Roberto José Andrade Franco

Writer, Historian, and PhD candidate.

Location icon United States of America

Roberto is a fronterizo from the El Paso/Juárez borderland. Currently living in Dallas, TX, attending Southern Methodist University's history PhD program. Roberto examines how sports influence identity, specifically with boxing and Mexico. Not all clips deal with boxing, or sports. You can reach him at [email protected]

The Undefeated
The Thanksgiving an imprisoned Jack Johnson fought two men at Leavenworth

The warden at Leavenworth Federal Prison had scheduled the fights to start at 3 in the afternoon. But guests started arriving at noon and officials struggled to find enough seats to accommodate the crowd of 2,000, including 300 reporters, state officials and other notables.

The Los Angeles Dodgers Have Not Always Been The Team Of All Of Los Angeles

For the first time in almost 30 years, the Los Angeles Dodgers are in the World Series, hosting at Dodger Stadium, third-oldest in the majors. A few miles south of the home-to-first baseline is downtown Los Angeles; over the outfield are Elysian Park's rolling hills and palm trees with mountains further in the background; an aerial view shows multiple highways surrounding the stadium.

Who Is Saúl "Canelo" Álvarez?

Saúl "Canelo" Álvarez may be the world's most popular boxer, and yet he has a problem: He lacks credibility among the sport's largest fan bases, Mexicans and, increasingly, Mexican-Americans. Questions about Álvarez's boxing skill extend beyond these two groups, but since he is Mexican, attempting to understand why he lacks credibility must start here, among his fellow countrymen and those with whom he shares a heritage.

The Team That Conquered Mexico, MLB Style

Thousands gathered outside Mexico City's train station on March 18, 1907, to catch a glimpse of their sporting heroes. The new arrivals were none other than the World Series champs, the Chicago White Sox. "Mexico is all stirred up over the visit of the Sox," Sporting Life reported, "the hidalgos throng the streets, gazing open-eyed ...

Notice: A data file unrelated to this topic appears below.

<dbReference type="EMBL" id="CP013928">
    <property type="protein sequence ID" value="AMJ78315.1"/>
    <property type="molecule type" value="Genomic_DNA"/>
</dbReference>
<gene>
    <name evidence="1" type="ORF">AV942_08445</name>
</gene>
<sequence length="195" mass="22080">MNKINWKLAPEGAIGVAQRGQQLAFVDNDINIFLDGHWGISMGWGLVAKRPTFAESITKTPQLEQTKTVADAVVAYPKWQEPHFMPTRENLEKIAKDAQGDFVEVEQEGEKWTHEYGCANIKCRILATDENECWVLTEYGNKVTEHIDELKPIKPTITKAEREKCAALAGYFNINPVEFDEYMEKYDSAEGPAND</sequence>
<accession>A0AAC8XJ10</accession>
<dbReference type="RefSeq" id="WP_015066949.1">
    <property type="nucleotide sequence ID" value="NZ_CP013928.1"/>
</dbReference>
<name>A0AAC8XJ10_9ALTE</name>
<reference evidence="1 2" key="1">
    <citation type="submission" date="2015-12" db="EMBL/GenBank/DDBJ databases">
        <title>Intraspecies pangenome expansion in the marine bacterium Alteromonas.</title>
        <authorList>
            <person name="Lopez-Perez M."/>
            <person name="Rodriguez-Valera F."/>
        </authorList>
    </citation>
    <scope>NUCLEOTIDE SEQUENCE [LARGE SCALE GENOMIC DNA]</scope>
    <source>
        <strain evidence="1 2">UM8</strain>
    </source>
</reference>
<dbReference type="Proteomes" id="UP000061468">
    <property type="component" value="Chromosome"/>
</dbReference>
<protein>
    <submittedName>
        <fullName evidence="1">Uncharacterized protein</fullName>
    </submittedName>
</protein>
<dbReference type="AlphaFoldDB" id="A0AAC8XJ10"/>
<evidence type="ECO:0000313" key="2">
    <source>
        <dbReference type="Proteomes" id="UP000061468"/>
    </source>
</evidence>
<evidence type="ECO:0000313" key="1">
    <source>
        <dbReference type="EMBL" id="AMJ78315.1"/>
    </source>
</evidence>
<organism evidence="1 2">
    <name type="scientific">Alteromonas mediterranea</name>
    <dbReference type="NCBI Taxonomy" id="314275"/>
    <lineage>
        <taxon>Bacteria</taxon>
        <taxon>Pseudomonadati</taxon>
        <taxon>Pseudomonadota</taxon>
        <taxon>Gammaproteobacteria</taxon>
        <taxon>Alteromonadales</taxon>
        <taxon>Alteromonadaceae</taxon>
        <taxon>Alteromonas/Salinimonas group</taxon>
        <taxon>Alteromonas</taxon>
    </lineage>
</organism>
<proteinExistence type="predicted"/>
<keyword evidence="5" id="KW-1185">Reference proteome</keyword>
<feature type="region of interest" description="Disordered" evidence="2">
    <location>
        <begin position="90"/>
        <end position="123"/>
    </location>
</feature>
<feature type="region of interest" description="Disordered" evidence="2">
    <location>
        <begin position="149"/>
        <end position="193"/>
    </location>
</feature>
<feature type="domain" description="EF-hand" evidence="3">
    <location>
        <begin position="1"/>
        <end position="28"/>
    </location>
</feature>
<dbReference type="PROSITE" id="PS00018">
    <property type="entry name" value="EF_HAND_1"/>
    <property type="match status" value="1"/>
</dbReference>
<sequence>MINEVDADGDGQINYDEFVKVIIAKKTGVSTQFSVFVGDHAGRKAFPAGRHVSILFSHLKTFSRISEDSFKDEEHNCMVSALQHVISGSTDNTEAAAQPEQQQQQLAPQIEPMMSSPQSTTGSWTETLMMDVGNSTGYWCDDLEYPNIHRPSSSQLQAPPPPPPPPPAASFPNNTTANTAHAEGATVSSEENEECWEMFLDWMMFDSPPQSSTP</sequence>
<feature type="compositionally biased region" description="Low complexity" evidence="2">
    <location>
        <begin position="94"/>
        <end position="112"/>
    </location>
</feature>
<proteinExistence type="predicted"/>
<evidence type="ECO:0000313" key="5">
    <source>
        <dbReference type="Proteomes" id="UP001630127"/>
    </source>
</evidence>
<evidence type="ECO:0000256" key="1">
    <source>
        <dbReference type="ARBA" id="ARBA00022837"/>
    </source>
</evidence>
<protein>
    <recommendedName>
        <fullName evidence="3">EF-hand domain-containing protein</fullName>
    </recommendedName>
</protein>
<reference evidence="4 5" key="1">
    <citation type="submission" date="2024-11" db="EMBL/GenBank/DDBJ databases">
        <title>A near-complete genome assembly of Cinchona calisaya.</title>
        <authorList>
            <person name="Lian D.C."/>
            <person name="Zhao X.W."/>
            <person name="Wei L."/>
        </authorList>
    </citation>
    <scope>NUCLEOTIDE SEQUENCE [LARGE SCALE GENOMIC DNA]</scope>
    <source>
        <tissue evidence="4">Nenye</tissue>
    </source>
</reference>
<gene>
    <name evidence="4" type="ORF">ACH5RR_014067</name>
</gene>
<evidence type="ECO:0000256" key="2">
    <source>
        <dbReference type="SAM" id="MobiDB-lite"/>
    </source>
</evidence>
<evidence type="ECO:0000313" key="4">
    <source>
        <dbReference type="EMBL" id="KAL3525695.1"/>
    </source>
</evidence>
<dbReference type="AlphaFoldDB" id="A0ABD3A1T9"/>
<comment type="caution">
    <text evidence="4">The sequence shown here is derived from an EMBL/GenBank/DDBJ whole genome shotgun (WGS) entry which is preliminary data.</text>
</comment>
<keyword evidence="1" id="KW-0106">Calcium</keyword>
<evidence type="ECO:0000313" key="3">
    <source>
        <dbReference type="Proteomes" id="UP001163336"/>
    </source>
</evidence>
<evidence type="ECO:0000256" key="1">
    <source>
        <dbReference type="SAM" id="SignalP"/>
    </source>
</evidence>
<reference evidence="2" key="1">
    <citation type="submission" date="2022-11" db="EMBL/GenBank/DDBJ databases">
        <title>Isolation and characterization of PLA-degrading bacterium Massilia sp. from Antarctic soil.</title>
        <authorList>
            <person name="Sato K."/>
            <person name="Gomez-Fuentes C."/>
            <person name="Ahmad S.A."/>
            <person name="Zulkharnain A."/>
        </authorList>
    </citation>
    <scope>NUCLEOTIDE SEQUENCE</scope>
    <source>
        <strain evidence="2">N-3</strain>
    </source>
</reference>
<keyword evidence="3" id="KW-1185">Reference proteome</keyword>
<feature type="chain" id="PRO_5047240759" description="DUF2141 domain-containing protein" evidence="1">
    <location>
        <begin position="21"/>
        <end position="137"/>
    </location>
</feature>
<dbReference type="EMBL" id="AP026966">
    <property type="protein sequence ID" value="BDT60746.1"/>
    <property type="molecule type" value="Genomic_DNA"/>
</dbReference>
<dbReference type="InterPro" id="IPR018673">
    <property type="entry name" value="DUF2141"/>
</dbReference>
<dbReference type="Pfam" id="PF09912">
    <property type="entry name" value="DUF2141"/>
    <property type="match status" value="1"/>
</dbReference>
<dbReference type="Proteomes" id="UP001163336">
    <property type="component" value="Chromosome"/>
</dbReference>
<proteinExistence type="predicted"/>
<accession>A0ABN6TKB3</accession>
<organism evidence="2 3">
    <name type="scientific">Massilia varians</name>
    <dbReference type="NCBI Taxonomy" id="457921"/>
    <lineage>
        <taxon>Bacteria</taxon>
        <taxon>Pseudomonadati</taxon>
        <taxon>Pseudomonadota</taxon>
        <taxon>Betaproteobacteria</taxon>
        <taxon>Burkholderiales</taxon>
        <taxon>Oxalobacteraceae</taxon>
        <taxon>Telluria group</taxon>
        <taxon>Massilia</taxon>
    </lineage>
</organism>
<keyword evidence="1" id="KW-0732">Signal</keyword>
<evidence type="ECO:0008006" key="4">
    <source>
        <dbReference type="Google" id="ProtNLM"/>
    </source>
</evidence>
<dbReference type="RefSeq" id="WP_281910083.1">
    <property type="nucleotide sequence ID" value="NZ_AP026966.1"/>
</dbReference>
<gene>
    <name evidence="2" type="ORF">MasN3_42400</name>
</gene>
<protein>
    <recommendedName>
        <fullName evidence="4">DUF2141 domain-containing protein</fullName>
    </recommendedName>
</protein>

I Owe My PhD to the Wu-Tang Clan

In 1994, as a high school freshman, my counselor forced me to attend summer school. He told me that without it, I risked not earning enough credits to be a sophomore. So, at my mother's insistence, I sat in a classroom making my way through workbooks while a teacher read the local newspaper and various sports magazines.

Julio César Chávez Jr. Lost So Much More Than A Fight

Before this past Saturday's fight, in which his son was thoroughly dominated by Saúl "Canelo" Alvarez, Julio Chávez Sr. assured anyone who would listen that his son had changed. Chávez Jr., he insisted, no longer was the apathetic boxer who woke up for an early evening bowl of cereal while wearing pink underwear instead of getting in some early morning road work.

When American Baseball Players Talk About Playing the "Right" Way, They Really Mean the "White" Way

Major League Baseball's 2017 season began on Sunday April 2nd, ten days after the United States beat Puerto Rico in the World Baseball Classic. The WBC is an attempt to make the baseball equivalent of the World Cup, and the international flavor of the tournament helped inspire continuing discussion of how various nations and cultures play with a different style, while adhering to different unspoken rules.

He Was History's Greatest Boxer. Until He Ended Up in the Circus.

"Stay away, Joe! Stay away, Joe!" screamed ringside observers and fans of Joe Louis, whose collapse in the 14th round appeared imminent. Moments before, his younger opponent, Ezzard Charles, landed a right cross followed by a right uppercut that initiated Louis' instinctive retreat.

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